Salem News: Moulton returns to Iraq, Middle East on congressional tour

MA_Bagram_AFB_6.jpg 

SALEM — Congressman Seth Moulton just returned from his first trip back to Iraq since serving there with the Marines between 2003 to 2008.

But the first-term congressman wasn’t going back for a reunion. He was there for a much more serious reason: the Islamic State group’s escalating threat to the region and the world.

Moulton, a Salem Democrat, joined U.S. Reps. Brad Ashford (D-Nebraska), Elise Stefanik (R-New York) and Joe Wilson (R-South Carolina) on a week-long House Armed Services Committee delegation. They were there from Feb. 13 to 20.

The delegation stopped in Iraq, Afghanistan, Jordan, United Arab Emirates and Kuwait. Along the way, they met with key political leaders, ambassadors and military leaders across the region.

“We were looking at the American mission in Iraq and Afghanistan, with a particular focus on the mission against ISIL,” Moulton said by phone, hours after landing state-side. “We have good military options to deal with the threat, and we’re working to partner with the Iraqis and other military — and a lot of that is going well.”

But much more is needed to address the threat, Moulton said.

“We need long-term political solutions so we don’t find ourselves back there three or four years down the road,” he said, “fighting the same battle again, perhaps against somebody different.”

On Feb. 11, President Barack Obama sent Congress a request for war authorization against the Islamic State group in Iraq and Syria. They’ll begin debate on the draft authorization this week.

On his trip, Moulton met with American military personnel as well as Afghan President Ashraf Ghani, Iraqi President Fuad Masum and King Abdullah II of Jordan.

Partners in the fight

In his time in Jordan, Kuwait and the United Arab Emirates, Moulton saw Arab forces working to pull together to address the Islamic State group’s advance on the region, he said.

“They’re partners in different ways in the fight,” Moulton said. “Kuwait is providing the use of their air bases and other things. Jordan is flying missions with our pilots and is eager, really trying, to lead the way on the political front as well.”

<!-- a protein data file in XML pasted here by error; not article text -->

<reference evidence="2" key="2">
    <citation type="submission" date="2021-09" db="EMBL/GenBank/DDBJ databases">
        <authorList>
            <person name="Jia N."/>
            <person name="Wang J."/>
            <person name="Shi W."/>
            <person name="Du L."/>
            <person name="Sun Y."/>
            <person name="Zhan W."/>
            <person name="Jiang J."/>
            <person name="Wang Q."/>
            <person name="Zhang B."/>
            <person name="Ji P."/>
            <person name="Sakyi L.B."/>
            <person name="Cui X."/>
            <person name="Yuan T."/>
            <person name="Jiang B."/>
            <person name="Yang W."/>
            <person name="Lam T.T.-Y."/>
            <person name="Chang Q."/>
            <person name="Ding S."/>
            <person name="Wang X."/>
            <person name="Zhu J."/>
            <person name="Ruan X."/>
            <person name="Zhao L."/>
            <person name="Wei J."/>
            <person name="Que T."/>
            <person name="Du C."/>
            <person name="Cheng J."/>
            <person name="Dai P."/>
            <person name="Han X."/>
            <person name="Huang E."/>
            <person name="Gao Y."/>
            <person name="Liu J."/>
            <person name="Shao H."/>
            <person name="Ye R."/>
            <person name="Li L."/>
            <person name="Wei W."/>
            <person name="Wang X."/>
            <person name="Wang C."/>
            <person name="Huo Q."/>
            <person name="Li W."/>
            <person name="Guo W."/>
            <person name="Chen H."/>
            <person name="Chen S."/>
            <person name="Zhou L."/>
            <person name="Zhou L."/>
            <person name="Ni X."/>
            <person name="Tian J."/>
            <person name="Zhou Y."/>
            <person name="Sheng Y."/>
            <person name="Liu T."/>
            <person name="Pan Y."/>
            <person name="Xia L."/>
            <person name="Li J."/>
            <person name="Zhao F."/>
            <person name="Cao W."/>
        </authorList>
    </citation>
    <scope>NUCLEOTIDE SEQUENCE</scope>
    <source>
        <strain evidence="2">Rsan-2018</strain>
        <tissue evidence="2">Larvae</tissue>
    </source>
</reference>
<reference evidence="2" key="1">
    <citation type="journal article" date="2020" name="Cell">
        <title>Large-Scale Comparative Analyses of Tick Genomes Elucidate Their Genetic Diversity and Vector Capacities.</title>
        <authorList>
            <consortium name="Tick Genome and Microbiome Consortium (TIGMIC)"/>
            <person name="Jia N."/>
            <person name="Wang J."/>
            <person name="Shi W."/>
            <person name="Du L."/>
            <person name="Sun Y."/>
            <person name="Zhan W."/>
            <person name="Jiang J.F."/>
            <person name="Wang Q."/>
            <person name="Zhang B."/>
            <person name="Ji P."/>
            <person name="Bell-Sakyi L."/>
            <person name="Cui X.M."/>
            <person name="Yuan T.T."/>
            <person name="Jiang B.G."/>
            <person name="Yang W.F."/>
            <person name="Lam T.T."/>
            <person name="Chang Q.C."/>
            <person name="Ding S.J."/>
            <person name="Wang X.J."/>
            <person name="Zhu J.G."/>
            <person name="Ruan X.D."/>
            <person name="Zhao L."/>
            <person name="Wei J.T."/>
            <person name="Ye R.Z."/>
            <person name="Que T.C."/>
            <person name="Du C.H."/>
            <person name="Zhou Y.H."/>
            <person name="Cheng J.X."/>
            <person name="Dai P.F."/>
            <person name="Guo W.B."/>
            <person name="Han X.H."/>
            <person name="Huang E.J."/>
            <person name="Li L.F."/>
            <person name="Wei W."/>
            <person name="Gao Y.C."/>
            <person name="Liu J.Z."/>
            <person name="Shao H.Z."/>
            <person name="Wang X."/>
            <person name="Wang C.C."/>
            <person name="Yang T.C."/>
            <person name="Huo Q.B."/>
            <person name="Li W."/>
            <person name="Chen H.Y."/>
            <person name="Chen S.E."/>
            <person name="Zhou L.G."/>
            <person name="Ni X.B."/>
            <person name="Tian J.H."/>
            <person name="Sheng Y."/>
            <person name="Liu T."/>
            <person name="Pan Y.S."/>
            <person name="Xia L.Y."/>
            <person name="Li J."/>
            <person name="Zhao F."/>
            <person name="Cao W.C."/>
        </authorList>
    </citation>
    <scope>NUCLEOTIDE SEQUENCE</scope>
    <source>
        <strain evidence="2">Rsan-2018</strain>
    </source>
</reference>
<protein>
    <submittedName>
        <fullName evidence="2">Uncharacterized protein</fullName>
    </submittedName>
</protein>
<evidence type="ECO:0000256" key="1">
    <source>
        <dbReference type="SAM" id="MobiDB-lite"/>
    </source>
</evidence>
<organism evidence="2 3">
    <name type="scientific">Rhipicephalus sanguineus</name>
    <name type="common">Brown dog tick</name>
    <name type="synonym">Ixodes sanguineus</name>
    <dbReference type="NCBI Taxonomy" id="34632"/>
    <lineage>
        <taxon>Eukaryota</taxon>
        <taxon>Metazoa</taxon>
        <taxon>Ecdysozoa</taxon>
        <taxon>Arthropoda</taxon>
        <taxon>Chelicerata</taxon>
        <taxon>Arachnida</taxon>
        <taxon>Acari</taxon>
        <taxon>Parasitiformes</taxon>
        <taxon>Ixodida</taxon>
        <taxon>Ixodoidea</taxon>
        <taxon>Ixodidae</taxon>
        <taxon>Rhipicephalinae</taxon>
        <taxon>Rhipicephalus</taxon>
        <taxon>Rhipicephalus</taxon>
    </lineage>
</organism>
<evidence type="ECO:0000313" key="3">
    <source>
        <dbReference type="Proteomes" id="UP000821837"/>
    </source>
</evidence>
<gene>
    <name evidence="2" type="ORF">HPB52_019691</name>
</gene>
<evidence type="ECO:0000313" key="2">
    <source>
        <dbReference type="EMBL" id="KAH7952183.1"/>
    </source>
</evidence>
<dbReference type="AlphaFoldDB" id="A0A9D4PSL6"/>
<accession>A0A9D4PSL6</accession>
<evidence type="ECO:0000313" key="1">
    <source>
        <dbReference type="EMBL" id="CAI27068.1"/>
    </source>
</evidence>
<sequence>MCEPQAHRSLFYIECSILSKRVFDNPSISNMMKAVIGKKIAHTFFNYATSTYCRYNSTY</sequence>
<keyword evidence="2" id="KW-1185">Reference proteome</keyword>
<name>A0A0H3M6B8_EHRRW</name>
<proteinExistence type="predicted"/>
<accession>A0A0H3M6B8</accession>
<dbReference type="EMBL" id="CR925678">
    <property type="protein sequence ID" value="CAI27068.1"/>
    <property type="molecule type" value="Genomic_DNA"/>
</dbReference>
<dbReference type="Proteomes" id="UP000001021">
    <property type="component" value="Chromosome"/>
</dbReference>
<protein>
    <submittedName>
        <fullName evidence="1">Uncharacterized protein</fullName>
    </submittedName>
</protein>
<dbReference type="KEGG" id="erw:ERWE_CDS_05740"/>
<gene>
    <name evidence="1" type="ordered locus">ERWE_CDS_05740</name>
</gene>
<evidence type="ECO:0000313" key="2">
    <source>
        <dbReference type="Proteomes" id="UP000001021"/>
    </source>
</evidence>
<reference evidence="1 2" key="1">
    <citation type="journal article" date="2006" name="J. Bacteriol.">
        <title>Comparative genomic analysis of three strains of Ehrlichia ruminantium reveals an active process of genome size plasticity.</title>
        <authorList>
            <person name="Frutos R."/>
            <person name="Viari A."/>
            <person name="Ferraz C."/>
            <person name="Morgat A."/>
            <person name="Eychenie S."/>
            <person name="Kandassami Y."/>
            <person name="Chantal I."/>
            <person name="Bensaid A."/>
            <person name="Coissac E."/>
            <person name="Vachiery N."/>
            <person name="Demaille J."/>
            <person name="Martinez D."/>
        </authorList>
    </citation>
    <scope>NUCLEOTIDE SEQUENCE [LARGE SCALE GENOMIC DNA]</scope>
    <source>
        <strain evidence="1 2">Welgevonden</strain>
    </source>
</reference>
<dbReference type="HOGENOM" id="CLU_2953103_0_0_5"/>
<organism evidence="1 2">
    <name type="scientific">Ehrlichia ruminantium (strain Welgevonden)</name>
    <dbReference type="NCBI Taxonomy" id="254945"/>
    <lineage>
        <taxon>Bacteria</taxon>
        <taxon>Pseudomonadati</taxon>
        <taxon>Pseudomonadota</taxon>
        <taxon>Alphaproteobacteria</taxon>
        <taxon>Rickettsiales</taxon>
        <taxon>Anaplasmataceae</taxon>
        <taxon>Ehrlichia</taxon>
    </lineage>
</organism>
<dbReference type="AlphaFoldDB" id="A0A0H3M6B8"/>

The meetings Moulton participated in were critical at this point, he said, adding that Americans and Iraqis alike are grateful for the attention the United States is focusing on the Islamic State group’s threat.

But from Moulton’s perspective, what the coalition needs to combat the Islamic State group is a cohesive plan from the United States, and that doesn’t yet exist.

“The only long-term solution has to be political and diplomatic, and it has to be closely affiliated with whatever military action we and our allies take,” Moulton said. “We just need to have that plan. I’m not sure that plan is in place yet.”

The pressure for a plan harkens back to the United States’ most recent, major campaign in the region — one that he says could have ended better.

The same message was sent to Congress about eight years ago, when Gen. David Petraeus, leader of the multinational force in Iraq, and Ryan Crocker, U.S. ambassador to Iraq, testified before Congress on the then-ongoing Iraq war.

“They said we had tremendous military success, but we need more progress on the political side,” Moulton said.

Military trainers needed

Some of that support is in place today.

“People are familiar with how we’re sending American military trainers to partner with the Iraqis. We need those same kind of mentors,” Moulton said. “We had a lot of those in place initially when we had more troops in Baghdad. We didn’t really keep that support up, and some people felt that should actually be increased.

“Now we’re looking at sending young Americans back to fight on the front lines,” Moulton continued, “for a problem that might have been avoided if we had provided more strong political support to the Iraqi government.”

Strong political support can be achieved without sending American troops to fight the Islamic State group on the ground, Moulton suggested. But with or without American military on the front line, Moulton said combat is necessary at this point.

“The political approach would have prevented us from getting to this place,” he said. “But now that we’re here and ISIL has taken over part of Iraq, the first step is military.”

In the weeks ahead, Moulton plans to broadcast that message while the debate heats up in Congress.

“I’ve already reached out to some folks with experience in Iraq to consult with them,” he said. “I look forward to being a strong voice in this debate.”

Read the original story here.